Chapter Two: Freezing Point Depression Measurements Purpose: The purpose of this lab is to measure freezing points and freezing point depression for several solutions. The freezing point depression constant (Kf) for p-xylene was calculated from freezing point measurements and used to estimate the molar masses of three unknown solutes in a p-xylene solution. The end goal of this lab experiment is to correctly identify these three unknown solutes. The molar mass of a solute is able to be determined through freezing point depression measurements because the increase in solutes disrupts crystal formation, requiring a lower temperature to form a lattice. This colligative property is important in many industries, but is clear to see when using ordinary salt to remove ice from steps or a driveway.
Thermal decomposition of carbonates Introduction: Carbonates decompose when they are heated, producing calcium oxide and carbon dioxide. Carbon dioxide can be detected using lime water. Calcium carbonate calcium oxide + carbon dioxide CaCO3 CaO + CO2 Other metal carbonates decompose in the same way. Here are the equations for the thermal decomposition of copper carbonate: copper carbonate copper oxide + carbon dioxide CuCO3 CuO + CO2 Hypothesis: some metal carbonates decompose more easily than others when they are heated. Aim: The times taken for a chemical reaction to take place metals high up in the reactivity series (such as calcium) have carbonates that take a lot of energy to decompose them.
Observation: The temperature of acid and base are the same (room temperature). When start to pouring NaOH into HCl, the temperature increases rapidly. Chemical Equation: NaOH(aq) + HCl(aq) NaCl(aq) + H2O(l) Calculations: (Stapled together, at the back of Data Sheet 2) Results: (Stapled together) Conclusion: We always find the heat of neutralization when we mix acid with base. The heat is the proof for the forming of H2O. We know it exists but we can’t find the way to measure it.
We expect Pentane to be the most ideal because it’s boiling point is the furthest away from the boiling point of water. To test our hypothesis, we used heat to vaporize each gas, an ice bath to cool the gases down and measured the condensed liquid gas to calculate each gas’s constant. Methods: In this experiment, we first measured the mass of an empty flask using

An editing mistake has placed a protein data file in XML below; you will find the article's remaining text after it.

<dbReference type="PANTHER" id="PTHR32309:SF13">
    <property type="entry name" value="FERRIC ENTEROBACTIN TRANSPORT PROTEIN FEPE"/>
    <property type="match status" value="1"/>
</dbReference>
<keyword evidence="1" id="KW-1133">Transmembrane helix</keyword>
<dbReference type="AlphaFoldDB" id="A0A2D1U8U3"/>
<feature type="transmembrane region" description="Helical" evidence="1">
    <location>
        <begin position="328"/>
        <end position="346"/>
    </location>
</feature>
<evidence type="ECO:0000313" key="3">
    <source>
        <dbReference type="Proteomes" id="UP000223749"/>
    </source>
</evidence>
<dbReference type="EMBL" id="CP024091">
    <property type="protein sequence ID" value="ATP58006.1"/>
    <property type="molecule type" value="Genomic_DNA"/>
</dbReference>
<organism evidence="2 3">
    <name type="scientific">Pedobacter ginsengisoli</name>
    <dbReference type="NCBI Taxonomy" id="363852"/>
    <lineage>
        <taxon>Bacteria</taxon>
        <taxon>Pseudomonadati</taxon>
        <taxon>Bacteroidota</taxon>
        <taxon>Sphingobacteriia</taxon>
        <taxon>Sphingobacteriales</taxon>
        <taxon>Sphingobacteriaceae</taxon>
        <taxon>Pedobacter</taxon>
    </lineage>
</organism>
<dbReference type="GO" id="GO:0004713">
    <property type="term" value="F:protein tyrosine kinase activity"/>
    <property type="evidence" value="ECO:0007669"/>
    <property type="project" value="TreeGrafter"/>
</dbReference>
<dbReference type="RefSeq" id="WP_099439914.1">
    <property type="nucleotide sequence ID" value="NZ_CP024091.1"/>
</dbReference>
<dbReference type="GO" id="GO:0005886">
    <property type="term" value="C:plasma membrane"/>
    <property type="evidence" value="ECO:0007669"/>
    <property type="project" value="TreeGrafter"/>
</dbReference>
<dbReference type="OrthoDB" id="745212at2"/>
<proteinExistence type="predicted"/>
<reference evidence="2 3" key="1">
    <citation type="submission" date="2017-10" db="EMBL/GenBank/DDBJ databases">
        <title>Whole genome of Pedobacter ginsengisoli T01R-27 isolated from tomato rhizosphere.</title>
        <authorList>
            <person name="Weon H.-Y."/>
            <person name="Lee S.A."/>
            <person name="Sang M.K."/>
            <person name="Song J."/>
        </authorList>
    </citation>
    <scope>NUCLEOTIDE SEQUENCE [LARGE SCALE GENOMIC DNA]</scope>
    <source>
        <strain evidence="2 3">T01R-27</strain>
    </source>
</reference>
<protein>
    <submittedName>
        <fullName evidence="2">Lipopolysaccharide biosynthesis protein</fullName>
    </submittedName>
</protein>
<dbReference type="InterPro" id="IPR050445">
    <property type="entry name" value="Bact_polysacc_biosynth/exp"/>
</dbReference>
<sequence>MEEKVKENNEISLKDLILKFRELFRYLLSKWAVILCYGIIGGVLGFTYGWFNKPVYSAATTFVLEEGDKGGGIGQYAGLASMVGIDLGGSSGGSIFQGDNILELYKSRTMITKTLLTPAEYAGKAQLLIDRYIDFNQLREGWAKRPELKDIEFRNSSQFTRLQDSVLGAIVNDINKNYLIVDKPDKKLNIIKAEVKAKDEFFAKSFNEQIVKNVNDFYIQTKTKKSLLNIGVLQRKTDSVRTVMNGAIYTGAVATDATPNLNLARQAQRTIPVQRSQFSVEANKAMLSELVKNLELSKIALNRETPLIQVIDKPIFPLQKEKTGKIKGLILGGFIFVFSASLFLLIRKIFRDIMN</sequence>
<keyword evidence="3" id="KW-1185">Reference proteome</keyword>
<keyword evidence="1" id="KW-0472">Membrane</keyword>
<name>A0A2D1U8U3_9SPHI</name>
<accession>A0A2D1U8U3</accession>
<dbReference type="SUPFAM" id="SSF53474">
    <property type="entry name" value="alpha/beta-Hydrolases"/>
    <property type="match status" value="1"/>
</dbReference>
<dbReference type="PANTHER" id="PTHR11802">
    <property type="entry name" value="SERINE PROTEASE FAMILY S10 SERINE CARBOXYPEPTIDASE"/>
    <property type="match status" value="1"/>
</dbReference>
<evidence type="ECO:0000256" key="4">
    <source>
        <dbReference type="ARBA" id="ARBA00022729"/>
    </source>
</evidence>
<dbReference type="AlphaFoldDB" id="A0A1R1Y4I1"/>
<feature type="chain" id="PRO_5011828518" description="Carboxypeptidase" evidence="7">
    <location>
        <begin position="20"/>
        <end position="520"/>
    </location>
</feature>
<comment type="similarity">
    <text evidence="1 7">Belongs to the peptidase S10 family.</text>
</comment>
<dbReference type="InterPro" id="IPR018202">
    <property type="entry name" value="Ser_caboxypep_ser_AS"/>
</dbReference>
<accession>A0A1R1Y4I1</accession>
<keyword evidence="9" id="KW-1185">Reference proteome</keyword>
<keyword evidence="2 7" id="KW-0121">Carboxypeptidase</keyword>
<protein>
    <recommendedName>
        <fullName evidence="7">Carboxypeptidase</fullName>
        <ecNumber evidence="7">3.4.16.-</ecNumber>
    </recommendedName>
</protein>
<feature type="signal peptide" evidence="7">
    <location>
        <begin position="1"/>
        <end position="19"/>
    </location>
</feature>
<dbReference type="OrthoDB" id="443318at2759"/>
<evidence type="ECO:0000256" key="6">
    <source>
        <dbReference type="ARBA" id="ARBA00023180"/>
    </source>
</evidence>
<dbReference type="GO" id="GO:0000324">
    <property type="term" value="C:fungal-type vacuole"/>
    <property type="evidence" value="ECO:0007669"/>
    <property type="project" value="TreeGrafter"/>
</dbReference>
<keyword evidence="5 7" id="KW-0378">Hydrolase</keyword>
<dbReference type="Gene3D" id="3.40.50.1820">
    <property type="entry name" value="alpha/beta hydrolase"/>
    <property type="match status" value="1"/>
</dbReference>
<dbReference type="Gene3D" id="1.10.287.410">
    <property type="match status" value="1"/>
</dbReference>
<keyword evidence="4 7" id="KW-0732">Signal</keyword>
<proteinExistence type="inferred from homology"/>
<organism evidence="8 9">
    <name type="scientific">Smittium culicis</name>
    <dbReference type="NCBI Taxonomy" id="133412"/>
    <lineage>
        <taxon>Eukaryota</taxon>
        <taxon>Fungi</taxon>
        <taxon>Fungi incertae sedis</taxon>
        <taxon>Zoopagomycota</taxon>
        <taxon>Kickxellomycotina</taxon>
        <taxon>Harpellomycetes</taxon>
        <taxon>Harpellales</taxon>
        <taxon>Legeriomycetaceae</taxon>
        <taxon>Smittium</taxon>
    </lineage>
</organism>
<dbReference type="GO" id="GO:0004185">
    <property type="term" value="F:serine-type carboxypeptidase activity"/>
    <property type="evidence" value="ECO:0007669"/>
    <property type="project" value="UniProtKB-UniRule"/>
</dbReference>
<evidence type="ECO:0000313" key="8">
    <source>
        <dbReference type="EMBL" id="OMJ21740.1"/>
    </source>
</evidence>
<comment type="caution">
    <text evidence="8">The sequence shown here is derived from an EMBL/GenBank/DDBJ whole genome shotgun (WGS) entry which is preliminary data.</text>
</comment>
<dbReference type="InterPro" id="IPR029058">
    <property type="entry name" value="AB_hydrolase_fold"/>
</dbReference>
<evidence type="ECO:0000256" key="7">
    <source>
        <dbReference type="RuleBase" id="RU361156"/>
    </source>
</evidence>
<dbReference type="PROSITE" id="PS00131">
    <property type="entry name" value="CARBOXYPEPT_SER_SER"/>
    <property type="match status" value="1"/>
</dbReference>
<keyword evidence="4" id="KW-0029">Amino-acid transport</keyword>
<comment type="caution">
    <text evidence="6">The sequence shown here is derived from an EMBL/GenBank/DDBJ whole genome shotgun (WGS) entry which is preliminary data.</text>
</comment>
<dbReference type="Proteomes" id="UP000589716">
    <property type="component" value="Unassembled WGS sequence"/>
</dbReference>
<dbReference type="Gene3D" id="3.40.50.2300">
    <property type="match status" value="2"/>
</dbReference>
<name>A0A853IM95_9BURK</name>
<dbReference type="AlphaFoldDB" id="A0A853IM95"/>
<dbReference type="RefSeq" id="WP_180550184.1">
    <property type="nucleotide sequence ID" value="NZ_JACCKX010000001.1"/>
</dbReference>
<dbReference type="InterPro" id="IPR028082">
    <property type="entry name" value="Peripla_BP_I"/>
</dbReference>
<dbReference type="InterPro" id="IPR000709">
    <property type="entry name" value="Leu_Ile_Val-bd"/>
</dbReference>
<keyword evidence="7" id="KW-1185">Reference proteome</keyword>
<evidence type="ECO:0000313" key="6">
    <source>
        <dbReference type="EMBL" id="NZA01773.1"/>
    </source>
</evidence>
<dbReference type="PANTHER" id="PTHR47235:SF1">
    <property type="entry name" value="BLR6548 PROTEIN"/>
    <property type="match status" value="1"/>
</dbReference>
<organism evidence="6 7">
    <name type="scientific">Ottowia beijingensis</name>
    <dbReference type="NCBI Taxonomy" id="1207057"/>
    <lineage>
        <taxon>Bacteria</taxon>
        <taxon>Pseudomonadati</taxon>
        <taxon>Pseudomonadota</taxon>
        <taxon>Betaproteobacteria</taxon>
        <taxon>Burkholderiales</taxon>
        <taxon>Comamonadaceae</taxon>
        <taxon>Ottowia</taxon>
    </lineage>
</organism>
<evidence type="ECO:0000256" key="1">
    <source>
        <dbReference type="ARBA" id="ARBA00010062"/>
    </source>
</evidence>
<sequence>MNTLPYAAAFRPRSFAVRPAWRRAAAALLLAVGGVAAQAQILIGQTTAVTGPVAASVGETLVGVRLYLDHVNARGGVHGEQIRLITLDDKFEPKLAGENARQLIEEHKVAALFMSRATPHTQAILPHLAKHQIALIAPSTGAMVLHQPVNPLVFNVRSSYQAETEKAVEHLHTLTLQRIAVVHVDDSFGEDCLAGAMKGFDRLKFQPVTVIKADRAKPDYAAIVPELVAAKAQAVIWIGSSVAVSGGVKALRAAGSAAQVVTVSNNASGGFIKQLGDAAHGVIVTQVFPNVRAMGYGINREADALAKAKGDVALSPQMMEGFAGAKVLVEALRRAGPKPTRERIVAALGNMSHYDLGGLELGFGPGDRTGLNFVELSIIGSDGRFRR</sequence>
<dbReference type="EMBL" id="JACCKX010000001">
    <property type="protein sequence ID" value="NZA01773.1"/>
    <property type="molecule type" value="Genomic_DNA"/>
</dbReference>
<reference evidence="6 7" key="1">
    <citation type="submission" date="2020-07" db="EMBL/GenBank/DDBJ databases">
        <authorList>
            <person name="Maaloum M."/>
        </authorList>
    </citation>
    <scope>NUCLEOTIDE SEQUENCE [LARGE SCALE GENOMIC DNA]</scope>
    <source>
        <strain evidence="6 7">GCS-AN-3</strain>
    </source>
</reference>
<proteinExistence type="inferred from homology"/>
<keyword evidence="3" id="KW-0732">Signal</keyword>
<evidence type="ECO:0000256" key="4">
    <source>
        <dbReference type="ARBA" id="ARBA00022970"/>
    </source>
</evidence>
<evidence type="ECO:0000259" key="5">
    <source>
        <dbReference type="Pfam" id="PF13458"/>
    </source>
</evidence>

d. Their values get larger as the temperature is increased. e. An order equal to zero means there is no concentration dependence with rate. 2. The gas phase reaction A + B C has a reaction rate which is experimentally observed to follow the relationship rate = k[A]2[B]. The overall order of the reaction a. is first.
The reason for this I concluded, was the collision theory. At the higher molarities of Potassium Iodide there were too many moles and therefore too many collisions were happening. Therefore the product was being made almost instantly. When I reduced the concentration of the reaction this meant there were less particles of iodide in the system so the reaction was happening slower. I also lowered the concentration of Hydrogen Peroxide 0.017M.
The more active the metal the more basic it’s saturated hydroxide solution. The sulfate compounds of alkaline earth metals show decreasing solubilites as you go down a group. This characteristic is used as a means of separating and identifying metallic ions in a group. Carbonates are pretty insoluble. You will observe in this experiment some of the characteristics of the alkaline earth metals discussed here and will write balanced equations for all reactions.
Pseudo first order reactions are used to find the rate constant of a second order reaction when one of your two components is very expensive and the other one is relatively inexpensive. You can use an excess of the inexpensive reagent and use a small amount of the expensive one. The arrhenius equation, k' = A*e(-Ea/R*T), was used to determine the activation energy, where; k = rate A = constant Ea = activation energy R = gas constant T = temperature (kelvin) It was re-arranged to, lnk' = lnA - Ea/RT, in order to find Ea Method Please refer to ‘’DCU School of Chemical Science Second Year Chemistry Laboratory Manual Analytical Science 2012-2013’’ pages 64-67 for experimental procedure. Results See Excel sheets. Calculations M of sodium thiosulphate = 0.4977 0.4977/1000 * 0.45 = 2.2365 * 10-4 moles of Iodine = 2.
Also, the resistance to high temperatures and pressures allow it to go through the metamorphic processes unscathed. Experiment 11 concepts are heavily used in this experiment. The concept of using the MeasureNet Spectrophotometers, analyzing resulting graphs to compare and contrast differing solutions of λ max (or lambda max), therefore comparing and contrasting differing solution wavelengths. Through comparing an “unknown solution” to the known solutions wavelengths, students are able to determine in this particular experiment if chromite is present in the unknown given metal ore sample. If the wavelengths of the unknown metal ore solution share a lambda max or maximum wavelength to the lambda
Introduction Standard heats of formation of chemical compounds are one of the most useful thermodynamic quantities. It is the change of enthalpy that accompanies the formation of one mole of a substance in its standard state from its constituent elements. This is also often used to calculate the heat of combustion, which is the energy released as heat when one mole of a compound undergoes complete combustion with oxygen under standard conditions.  Heat released in a chemical reaction can be determined experimentally by using an adiabatic calorimeter. Calorimetry is the most convenient way to measure the heat of combustion.